Hiring video's aftermath: Law firm says words ill-chosen, but advice proper

Cohen & Grigsby exec defends comments that sparked controversy as 'legally correct'

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But Jack Elliott, the law firm's president, wrote in his July 10 letter to the lawmakers that Cohen & Grigsby officials "reject any suggestion that members of the firm have engaged in any conduct that is illegal, abusive, discriminatory against U.S. citizens or unethical."

Elliott added that the comments about recruitment practices made at the seminar by Lebowitz and other Cohen & Grigsby employees didn't actually relate to H-1B visas, "because recruitment is not a part of the normal H-1B statutory or regulatory scheme." He contended that the discussion of H-1B visa issues at the seminar "comported in all respects with applicable legal requirements."

In the case of green card applicants, Elliott argued that many of the foreign nationals seeking permanent residency status in the U.S. have been on the job for several years. And by the time an employer decides to apply for a PERM certification, he wrote, "the company normally has decided that the foreign national employee is of critical importance to the company."

According to Elliott, the DOL's advertising requirement compels companies to place help wanted ads for "positions already occupied by a foreign worker whom the employer is not seeking to replace." The PERM process wasn't developed by the DOL "to find jobs for U.S. workers," he continued. "Rather, it is one step in determining whether a foreign national employee of a U.S. employer ... should be able to obtain permanent resident status in the United States."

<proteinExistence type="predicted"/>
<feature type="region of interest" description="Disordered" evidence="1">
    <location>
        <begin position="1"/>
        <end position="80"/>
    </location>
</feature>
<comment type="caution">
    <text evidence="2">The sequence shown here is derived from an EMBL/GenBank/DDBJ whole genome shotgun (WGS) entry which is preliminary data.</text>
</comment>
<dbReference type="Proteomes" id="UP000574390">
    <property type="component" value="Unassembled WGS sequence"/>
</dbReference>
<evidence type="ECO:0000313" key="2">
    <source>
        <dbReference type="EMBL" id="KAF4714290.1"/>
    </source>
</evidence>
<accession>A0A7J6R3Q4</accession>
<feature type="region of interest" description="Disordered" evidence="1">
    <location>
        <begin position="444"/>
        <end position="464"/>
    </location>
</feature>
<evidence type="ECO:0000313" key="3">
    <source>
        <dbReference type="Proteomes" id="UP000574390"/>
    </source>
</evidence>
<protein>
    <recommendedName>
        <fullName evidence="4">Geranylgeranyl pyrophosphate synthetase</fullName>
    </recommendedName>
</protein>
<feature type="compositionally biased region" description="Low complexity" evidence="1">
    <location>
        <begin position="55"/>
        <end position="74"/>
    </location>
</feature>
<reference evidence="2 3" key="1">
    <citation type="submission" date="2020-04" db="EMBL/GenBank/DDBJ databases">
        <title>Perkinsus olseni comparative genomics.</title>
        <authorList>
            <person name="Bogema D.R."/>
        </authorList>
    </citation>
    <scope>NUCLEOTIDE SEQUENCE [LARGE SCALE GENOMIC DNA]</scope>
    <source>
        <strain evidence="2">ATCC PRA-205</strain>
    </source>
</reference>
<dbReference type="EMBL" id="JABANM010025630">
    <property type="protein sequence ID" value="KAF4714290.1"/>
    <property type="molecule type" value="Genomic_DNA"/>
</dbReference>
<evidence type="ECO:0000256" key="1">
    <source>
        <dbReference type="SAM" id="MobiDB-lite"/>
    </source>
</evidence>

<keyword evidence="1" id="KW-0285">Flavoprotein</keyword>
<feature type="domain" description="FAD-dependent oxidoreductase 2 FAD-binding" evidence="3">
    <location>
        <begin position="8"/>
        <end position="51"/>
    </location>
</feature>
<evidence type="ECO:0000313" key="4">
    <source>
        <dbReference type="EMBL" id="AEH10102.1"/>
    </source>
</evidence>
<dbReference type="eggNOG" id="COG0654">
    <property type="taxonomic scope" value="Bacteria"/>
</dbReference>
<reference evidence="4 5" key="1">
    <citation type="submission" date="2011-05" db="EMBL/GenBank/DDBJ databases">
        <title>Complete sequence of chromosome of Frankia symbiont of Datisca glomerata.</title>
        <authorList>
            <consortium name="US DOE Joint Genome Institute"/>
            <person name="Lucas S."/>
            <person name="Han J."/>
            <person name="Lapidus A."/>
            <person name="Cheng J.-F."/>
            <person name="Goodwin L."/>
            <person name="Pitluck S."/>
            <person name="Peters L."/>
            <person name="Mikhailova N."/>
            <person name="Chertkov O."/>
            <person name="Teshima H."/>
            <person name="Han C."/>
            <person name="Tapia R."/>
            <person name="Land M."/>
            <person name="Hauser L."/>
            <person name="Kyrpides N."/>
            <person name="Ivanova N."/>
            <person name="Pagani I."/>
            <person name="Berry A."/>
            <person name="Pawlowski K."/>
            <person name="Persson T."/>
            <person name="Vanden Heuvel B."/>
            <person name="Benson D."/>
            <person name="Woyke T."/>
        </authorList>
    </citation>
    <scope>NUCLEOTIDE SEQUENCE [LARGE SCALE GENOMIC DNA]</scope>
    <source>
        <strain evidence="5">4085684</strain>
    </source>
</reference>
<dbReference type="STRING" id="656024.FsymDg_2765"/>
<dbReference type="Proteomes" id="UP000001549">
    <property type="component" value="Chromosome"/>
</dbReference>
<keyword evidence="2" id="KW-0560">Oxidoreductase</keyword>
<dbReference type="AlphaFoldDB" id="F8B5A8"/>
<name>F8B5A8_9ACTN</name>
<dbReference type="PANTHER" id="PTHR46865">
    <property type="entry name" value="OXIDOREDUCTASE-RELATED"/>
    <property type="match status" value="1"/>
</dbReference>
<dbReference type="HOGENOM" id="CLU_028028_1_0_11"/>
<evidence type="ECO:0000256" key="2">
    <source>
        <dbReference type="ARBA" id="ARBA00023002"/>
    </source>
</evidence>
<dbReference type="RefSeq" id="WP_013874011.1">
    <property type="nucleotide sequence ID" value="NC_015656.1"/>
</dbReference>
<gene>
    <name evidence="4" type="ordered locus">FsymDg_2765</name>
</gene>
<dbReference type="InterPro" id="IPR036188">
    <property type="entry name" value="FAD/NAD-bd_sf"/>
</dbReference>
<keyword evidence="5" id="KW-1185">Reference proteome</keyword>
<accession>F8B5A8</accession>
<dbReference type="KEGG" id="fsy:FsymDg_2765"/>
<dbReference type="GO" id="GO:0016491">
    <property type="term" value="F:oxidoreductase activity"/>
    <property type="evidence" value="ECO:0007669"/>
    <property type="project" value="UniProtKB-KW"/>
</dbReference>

Grassley and Smith, in their letter to the law firm, said comments made in the video advise potential employers that they can meet the Labor Department's requirements by advertising positions "in places where they will not find the most qualified applicant" -- for instance, in publications with limited circulations.

In response to that point, Elliott wrote in his letter, "It is common and legal for employers to choose less expensive options that fully meet DOL requirements."

"We are well aware that many persons who understand the labor certification process find it unfair to American applicants who are led to believe that an advertised job posting represents an open position that an employer wishes to fill immediately," Elliott added. "However, the appropriate response, we respectfully suggest, is not to challenge those who attempt to live by the rules, but to change the rules."

Berry called the advertising requirement a sham and said that even if qualified workers apply for a job, they know they won't get it.

The mission of the Labor Department is to help job seekers, Berry said. But he claimed that there's a "wide discrepancy" between the DOL's stated mission and the agency's "condoning of bringing in qualified Americans to job interviews for the sole purpose of finding some basis to disqualify them, and to give those jobs to a citizen of another country."

John Miano, the founder of the Programmers Guild, said the YouTube video will remain "the theme song of any debate" on this issue. Miano doesn't expect the video to change anything, but he pointed out that when employers advertise for workers, they attest that they're acting in good faith. That isn't always the case, he said.

Copyright © 2007 IDG Communications, Inc.

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